Article 5 “The Land Ethic” Aldo Leopold October 13,2017 Author Notes: Aldo Leopold Considered to be the father of wildlife ecology and the United States’ wilderness system, Aldo Leopold was a conservationist, forester, philosopher, educator, writer, and outdoor enthusiast. Among his well-known ideas is “The Land Ethic.”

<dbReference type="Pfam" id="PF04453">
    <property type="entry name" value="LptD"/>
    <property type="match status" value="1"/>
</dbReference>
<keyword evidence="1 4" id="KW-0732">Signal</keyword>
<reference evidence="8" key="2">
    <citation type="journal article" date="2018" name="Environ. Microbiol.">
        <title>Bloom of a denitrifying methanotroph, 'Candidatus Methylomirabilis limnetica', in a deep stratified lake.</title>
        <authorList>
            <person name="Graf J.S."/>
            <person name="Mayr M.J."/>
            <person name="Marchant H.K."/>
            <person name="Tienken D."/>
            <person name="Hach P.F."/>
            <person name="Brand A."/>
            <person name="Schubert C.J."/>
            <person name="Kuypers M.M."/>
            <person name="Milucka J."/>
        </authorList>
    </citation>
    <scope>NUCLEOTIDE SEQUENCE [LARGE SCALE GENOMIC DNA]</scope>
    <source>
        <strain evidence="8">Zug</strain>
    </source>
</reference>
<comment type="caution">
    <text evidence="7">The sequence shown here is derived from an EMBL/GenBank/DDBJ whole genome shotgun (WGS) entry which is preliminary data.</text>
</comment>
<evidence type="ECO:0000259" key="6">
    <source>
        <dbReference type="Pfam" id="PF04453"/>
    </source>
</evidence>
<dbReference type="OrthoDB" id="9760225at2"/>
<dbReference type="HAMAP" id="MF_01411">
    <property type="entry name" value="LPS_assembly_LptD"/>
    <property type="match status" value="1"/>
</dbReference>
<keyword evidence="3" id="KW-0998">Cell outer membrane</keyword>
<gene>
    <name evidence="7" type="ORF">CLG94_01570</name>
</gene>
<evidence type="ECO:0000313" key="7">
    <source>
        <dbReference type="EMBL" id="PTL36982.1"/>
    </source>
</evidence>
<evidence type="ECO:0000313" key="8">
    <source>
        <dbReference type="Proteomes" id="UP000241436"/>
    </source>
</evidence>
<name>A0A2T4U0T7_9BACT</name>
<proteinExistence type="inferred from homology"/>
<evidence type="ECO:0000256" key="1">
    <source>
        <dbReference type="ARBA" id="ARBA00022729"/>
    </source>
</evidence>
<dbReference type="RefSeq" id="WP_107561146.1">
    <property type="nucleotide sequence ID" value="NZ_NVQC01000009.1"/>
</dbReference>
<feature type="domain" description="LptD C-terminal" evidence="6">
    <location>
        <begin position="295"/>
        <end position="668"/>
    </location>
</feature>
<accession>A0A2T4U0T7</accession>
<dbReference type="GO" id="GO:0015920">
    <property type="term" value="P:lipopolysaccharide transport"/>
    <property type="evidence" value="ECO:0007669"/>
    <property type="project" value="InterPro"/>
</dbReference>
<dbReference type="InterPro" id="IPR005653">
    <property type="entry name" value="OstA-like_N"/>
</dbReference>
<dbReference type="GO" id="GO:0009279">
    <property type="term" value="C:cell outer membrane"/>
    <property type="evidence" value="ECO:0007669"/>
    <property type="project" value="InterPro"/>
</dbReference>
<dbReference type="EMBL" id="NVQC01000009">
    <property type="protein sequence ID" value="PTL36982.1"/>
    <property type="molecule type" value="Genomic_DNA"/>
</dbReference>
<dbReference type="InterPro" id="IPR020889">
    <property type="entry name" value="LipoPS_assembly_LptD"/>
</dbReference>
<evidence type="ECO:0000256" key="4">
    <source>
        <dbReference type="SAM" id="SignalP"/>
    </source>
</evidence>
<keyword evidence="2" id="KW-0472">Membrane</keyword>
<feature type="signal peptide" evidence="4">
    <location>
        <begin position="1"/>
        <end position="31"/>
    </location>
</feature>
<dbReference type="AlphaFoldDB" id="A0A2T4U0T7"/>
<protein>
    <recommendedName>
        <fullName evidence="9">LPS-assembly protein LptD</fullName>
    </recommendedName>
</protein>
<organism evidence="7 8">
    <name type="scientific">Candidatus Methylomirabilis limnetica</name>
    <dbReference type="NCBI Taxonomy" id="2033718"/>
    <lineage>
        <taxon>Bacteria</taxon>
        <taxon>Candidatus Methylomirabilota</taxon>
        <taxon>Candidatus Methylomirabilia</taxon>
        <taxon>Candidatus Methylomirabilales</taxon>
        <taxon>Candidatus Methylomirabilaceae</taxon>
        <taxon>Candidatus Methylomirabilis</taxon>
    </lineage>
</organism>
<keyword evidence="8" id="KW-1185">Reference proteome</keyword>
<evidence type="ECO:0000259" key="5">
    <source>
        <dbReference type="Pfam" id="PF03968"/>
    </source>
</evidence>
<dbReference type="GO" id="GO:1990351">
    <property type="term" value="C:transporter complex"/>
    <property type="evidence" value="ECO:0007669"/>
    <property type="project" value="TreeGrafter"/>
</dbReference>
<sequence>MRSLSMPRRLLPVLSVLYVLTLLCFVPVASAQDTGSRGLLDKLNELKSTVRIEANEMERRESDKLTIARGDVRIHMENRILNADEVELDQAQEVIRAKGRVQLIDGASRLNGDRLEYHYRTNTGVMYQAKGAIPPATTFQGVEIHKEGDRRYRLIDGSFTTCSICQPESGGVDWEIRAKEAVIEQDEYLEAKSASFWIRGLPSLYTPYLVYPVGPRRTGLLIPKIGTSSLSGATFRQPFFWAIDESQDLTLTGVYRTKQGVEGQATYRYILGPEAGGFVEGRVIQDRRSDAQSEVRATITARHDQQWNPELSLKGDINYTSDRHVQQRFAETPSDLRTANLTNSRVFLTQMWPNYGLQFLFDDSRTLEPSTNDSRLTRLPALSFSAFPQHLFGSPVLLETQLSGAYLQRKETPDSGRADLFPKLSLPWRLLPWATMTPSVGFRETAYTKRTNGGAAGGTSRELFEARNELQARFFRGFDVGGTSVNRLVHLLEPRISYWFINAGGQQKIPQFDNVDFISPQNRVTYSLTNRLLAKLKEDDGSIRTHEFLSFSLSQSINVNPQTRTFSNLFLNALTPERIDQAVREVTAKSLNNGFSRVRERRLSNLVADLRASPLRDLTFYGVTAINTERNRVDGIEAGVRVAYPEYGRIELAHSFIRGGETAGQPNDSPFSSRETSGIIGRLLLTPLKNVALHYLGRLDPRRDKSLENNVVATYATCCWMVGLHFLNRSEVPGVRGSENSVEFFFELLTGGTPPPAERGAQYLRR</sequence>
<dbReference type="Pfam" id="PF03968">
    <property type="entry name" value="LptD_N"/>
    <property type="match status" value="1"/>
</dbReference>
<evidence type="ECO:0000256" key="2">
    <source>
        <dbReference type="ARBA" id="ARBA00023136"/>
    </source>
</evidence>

Article #5 “The Land Ethic” Notes Interaction with nature is right when it tends to preserve the integrity, stability, and beauty of the biotic community Interaction with nature is wrong when it tends otherwise Humans exist within an integrated community of life that also includes other animals, plants, rocks, soils and waters. Humans are plain members and citizens of the biotic community therefore have a moral obligation to act consistently with long term welfare of that community. Land health is an appropriate and much needed goal for all conservation efforts. Humans actions are morally right when they uphold the integrity stability and beauty of the biotic community. Humans are limited beings Proposal for wide ranging shift in the ways people conceive of and interact with nature, from being separate and apart to being full-fledged community members. An internal change in our intellectual emphasis, loyalties, affections and convictions. In the name of protecting the land community, humans could and indeed should be killed. Leopold’s holistic stance, in fact, did justify lethal methods to reduce population of non- human species but certainly not the killing of people. Respect for the biotic rights of species and rare communities seems not to conflict with the moral primacy of community health. Focused on the ecological functioning of the community, particularly its ability to cycle nutrients efficiently, an aspect of community functioning that is less prone to change Reading # 5 “The Land Ethic” Q & A
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